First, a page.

New dry eye drops made from patient's own blood

- Lorraine Maniscalco has been battling dry eyes for almost a decade. Her problem was so bad, her eyelid became stuck to her cornea three times, which affected her her vision. 

"I'd see halos, and I'm constantly blinking to see if I clear those halos," she explained. 

After trying a prescription medication, two procedures and every over-the-counter drop available, a new kind of drops - three times a day - finally give her relief.

"Before, it felt like I had sand in my eyes all the time, and after two weeks with the drops, the only way I can describe it is, you run your hand over a piece of silk," she says.

The new drops are quite unique. They're made from Lorraine's own blood. 

Here's how it works: blood is collected and spun down, creating platelet-rich plasma (PRP). Then it's off to Carrollwood Compounding Lab in Tampa, where her personalized PRP drops are created and placed in tiny vials, and then frozen.

Ophthalmologist Dr. Adam Scheiner has been offering the treatment for four months.

"This is more like their own tears. In fact, it's a little souped-up because we actually have growth factors that tell the body's stem cells to come heal the eye," Dr. Scheiner explained.

Dry eye, however, can also be caused by too little oil in the eye.

That was the case for Diane Levine, whose problem stemmed from rosacea and abnormal blood vessels lining the margins of her eyes. The former journalist said, when her problem began, her primary care doctor thought it was pink eye.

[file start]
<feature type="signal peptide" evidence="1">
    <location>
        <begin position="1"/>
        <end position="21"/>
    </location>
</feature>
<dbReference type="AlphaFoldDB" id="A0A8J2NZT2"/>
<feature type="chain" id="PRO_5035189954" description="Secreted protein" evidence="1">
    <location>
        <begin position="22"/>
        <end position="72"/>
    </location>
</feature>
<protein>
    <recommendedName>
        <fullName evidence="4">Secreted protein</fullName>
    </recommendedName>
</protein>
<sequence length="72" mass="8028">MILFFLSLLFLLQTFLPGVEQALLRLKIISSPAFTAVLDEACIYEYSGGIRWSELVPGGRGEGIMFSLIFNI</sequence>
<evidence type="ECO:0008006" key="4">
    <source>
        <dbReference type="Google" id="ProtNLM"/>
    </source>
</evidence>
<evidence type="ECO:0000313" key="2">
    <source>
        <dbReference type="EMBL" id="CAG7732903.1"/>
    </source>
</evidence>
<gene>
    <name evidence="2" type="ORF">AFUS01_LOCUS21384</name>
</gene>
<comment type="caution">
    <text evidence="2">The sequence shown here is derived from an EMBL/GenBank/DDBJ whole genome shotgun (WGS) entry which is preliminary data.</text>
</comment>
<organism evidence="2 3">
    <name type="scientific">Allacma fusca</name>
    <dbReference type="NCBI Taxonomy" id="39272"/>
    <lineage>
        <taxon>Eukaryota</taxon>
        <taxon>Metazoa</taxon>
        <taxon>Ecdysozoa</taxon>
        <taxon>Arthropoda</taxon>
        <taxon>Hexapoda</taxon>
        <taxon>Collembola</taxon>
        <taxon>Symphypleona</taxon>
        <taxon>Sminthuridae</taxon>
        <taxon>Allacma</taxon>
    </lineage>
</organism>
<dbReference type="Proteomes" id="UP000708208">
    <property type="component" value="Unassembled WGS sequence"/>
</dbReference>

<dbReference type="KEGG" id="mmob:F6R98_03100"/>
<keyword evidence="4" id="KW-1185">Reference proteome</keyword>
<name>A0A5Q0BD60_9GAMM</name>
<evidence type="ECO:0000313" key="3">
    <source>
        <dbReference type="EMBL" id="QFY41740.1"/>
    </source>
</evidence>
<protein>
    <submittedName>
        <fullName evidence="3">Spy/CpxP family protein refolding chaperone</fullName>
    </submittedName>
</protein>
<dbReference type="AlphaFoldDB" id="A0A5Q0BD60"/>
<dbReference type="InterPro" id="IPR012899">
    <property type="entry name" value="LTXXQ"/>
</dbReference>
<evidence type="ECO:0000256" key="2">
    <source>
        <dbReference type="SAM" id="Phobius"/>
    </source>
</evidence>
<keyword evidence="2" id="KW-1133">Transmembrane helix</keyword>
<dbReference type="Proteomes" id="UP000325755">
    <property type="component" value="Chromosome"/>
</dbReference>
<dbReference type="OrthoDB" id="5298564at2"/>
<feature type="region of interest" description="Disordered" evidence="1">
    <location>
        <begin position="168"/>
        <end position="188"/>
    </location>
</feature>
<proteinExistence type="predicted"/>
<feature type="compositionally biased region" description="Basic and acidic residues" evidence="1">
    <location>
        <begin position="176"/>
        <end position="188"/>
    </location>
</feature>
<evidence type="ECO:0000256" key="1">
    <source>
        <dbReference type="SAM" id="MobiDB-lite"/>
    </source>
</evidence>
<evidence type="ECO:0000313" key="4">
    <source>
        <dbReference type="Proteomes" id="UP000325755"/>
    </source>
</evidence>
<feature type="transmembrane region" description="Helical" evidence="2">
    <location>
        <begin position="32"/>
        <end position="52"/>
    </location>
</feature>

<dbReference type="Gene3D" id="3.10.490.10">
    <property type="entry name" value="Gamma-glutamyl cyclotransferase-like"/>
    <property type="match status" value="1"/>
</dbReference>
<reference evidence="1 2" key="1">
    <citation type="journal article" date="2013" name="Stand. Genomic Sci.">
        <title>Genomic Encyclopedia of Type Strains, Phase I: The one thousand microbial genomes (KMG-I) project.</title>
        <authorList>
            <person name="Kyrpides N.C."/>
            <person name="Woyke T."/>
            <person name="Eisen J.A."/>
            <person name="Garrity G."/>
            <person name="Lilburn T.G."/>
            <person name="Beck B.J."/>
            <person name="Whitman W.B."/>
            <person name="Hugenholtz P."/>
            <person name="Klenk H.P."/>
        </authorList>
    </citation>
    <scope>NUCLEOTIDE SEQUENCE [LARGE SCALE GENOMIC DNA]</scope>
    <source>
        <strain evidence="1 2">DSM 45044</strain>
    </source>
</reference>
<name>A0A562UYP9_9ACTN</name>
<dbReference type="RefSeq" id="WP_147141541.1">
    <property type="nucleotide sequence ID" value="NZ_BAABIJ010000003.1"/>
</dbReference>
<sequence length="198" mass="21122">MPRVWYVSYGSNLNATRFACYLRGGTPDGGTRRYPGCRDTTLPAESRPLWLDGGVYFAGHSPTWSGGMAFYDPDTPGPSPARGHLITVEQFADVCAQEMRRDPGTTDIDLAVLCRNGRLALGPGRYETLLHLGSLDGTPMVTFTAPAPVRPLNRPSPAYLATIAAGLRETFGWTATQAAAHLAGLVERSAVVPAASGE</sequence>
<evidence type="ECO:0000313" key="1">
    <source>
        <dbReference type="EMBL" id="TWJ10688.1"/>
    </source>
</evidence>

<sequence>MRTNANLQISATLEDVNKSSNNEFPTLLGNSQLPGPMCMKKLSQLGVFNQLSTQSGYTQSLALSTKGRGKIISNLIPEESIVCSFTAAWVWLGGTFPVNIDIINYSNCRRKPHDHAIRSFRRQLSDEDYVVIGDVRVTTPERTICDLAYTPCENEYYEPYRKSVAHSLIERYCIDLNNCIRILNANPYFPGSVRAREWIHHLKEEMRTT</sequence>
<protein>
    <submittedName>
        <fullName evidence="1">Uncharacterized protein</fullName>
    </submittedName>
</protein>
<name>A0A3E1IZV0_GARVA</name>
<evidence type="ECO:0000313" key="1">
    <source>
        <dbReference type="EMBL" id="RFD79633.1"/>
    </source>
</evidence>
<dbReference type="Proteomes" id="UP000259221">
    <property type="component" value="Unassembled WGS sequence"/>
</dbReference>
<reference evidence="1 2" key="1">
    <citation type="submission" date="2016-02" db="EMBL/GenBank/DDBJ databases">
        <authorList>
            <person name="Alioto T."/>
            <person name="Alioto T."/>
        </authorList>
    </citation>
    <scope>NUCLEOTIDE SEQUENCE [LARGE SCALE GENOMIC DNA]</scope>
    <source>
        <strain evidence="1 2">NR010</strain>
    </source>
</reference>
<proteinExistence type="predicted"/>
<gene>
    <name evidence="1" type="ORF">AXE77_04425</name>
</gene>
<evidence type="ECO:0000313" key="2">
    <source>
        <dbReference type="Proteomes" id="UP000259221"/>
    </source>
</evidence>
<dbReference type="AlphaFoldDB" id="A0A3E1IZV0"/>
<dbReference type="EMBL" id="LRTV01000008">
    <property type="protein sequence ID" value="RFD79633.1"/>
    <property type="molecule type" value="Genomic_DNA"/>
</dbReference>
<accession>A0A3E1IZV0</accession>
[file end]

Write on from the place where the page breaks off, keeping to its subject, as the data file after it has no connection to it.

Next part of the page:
"Very red, red all the time, as if I'd been crying," she remembered. 

"The redness, when it happens on the face, it actually closes the glands in the eyelid that make that oil. That oil's critical to preventing the tears from evaporating too quickly,"  Dr. Scheiner explained.

To treat Diane, Dr. Scheiner used a specialized laser. 

"When done on the eyelid, it can close the blood vessels on the eyelid that are affecting oil production, and it's amazing because, when we do that, the oil can flow more freely," he said.

Although Dr. Scheiner is trying to get insurance companies cover the new treatments, for now it is an out-of-pocket expense. The cost for the drops is $350 for a 45 day supply. The eyelid treatments cost $200, and most people need only two.  

It's a price Lorraine and Diane believe was worth it.

"After two weeks, I really saw a difference and felt a difference," Diane said, adding she is now on her second set of drops. "I can drive at night without any problem. I'm not rubbing my eyes anymore, just made a big difference."

For more information about dry eye conditions, visit

Up Next:

Up Next

  • New dry eye drops made from patient's own blood
  • No glasses? Build your own eclipse-viewing box
  • New genetic markers help flag breast cancer risk
  • Sick kids get the chance to surf with a dog
  • Fleas test positive for the Plague in Coconino, Navajo Counties
  • Beginning-of-the-year colds expected as kids head back to school
  • STUDY: Pot smokers have 3 times greater risk of dying from high blood pressure
  • New study finds vegetarians twice as likely to be depressed than meat-eaters
  • Georgia couple raising twins with cystic fibrosis
  • Health officials: Moscow mules in copper mugs could make you sick